November date set for Court of Appeal challenge to EDF’s £10bn Hinkley nuclear project

EDF’s plans for the development of a new £10bn nuclear power plant at Hinkley Point will face a challenge in the Court of Appeal later this year.

The court will hear a challenge from cellophane manufacturer Innovia Films that the Infrastructure Planning Commission (IPC), the body set up by the previous government to fast-track major infrastructure projects, should not have granted access to EDF to survey its land. The energy firm plans to use the land to house workers for the 10-year £10bn project.

Innovia already had planning permission to build homes on the site and the manufacturer lost an initial judicial review in the High Court in November last year.

But now the Court of Appeal has said its case can be heard on 14 and 15 November this year.

The cellophane firm argued that dwellings were excluded from being considered as associated development for the nuclear project under the Planning Act 2008 and
therefore the IPC could not grant permission for them or the surveys associated with them.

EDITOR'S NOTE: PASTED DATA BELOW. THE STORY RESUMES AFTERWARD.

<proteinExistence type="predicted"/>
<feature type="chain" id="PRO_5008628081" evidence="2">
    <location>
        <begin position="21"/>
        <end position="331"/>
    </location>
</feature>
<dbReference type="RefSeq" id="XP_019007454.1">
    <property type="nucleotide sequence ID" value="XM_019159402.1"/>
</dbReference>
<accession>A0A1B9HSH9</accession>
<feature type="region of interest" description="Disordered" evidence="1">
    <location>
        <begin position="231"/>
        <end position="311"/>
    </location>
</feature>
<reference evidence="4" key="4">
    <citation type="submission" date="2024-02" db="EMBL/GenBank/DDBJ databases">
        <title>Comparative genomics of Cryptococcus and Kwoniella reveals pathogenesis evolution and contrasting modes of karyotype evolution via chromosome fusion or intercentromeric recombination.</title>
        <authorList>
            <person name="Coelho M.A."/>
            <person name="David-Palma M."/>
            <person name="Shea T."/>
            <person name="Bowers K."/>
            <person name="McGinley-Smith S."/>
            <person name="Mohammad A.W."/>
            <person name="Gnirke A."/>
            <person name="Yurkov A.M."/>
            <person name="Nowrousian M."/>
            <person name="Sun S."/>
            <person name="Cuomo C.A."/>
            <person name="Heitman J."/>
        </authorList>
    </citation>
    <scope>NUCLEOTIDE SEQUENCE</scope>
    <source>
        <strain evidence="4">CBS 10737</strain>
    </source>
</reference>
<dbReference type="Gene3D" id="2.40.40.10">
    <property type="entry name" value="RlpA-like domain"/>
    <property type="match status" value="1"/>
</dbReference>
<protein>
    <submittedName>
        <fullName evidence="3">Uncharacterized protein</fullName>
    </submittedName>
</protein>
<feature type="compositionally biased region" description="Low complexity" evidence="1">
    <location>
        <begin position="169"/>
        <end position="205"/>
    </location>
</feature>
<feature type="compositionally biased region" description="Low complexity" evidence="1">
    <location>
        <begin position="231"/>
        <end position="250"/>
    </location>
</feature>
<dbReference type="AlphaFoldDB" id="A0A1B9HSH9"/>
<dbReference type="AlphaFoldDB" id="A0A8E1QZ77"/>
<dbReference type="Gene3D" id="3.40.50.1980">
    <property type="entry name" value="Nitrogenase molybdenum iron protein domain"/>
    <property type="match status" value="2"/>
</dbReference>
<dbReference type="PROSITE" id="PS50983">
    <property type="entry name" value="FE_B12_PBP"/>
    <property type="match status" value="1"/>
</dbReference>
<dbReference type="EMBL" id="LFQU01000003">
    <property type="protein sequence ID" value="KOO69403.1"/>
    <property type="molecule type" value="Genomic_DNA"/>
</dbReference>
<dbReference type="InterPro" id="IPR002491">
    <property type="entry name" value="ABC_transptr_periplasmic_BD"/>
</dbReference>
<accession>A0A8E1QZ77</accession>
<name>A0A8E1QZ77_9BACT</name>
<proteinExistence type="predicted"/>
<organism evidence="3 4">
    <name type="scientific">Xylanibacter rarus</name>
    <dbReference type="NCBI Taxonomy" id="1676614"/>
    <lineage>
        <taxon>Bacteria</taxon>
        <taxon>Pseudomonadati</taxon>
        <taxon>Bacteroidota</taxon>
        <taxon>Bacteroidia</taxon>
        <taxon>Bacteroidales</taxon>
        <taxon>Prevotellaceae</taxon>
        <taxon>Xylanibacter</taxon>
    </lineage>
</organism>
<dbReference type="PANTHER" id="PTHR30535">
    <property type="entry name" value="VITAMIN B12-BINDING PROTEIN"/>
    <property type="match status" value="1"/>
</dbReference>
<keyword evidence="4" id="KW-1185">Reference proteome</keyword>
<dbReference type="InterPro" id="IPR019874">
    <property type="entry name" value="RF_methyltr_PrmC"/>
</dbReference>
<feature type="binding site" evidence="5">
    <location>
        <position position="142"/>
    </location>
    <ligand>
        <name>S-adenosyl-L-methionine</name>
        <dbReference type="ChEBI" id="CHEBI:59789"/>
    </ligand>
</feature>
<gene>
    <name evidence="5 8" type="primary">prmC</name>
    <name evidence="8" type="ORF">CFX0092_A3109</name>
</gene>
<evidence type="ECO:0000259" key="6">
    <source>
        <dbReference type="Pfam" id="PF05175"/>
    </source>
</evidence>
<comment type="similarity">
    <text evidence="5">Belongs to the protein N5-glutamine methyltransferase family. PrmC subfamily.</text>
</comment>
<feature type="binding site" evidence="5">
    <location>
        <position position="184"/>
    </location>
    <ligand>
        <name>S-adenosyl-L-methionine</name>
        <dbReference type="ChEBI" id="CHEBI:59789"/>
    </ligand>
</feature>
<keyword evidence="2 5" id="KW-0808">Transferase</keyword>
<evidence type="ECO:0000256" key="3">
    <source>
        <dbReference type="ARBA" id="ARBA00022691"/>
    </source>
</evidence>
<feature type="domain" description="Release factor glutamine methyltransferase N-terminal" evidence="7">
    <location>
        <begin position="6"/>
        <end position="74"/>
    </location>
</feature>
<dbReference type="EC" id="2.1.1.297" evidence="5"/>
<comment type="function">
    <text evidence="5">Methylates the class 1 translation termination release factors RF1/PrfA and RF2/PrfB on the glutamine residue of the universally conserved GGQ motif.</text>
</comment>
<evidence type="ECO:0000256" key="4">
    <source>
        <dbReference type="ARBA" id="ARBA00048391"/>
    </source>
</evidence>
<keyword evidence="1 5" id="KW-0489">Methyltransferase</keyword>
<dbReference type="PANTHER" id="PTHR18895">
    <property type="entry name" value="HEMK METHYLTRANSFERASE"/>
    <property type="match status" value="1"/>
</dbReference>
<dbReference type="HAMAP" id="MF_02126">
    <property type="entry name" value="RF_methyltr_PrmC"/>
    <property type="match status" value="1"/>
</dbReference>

This claim was rejected by the High Court judge.

The construction of the workers’ campus is crucial to the development of the power plant at Hinkley Point because the project will need 6,500 workers at the peak of its construction.

The site on the outskirts of Bridgewater, around eight miles from the Hinkley site itself, has been earmarked by EDF as accommodation for over 1,000 people.

If Innovia is successful it would make it unlikely that EDF could be given a compulsory purchase order for the site and would seriously disrupt plans for the project, which is already working to a tight timescale.

The contract for the £2.5bn civils job is set to go to one of two joint ventures: Balfour Beatty and Vinci or Laing O’Rourke and Bouygues.

The challenge to the Hinkley project comes just a week after opponents to the high-speed rail line between London and Birmingham launched three separate judicial reviews against the government’s decision to give the green light to the scheme.

The legal challenges to the infrastructure projects have prompted fears of delays that could impact on construction.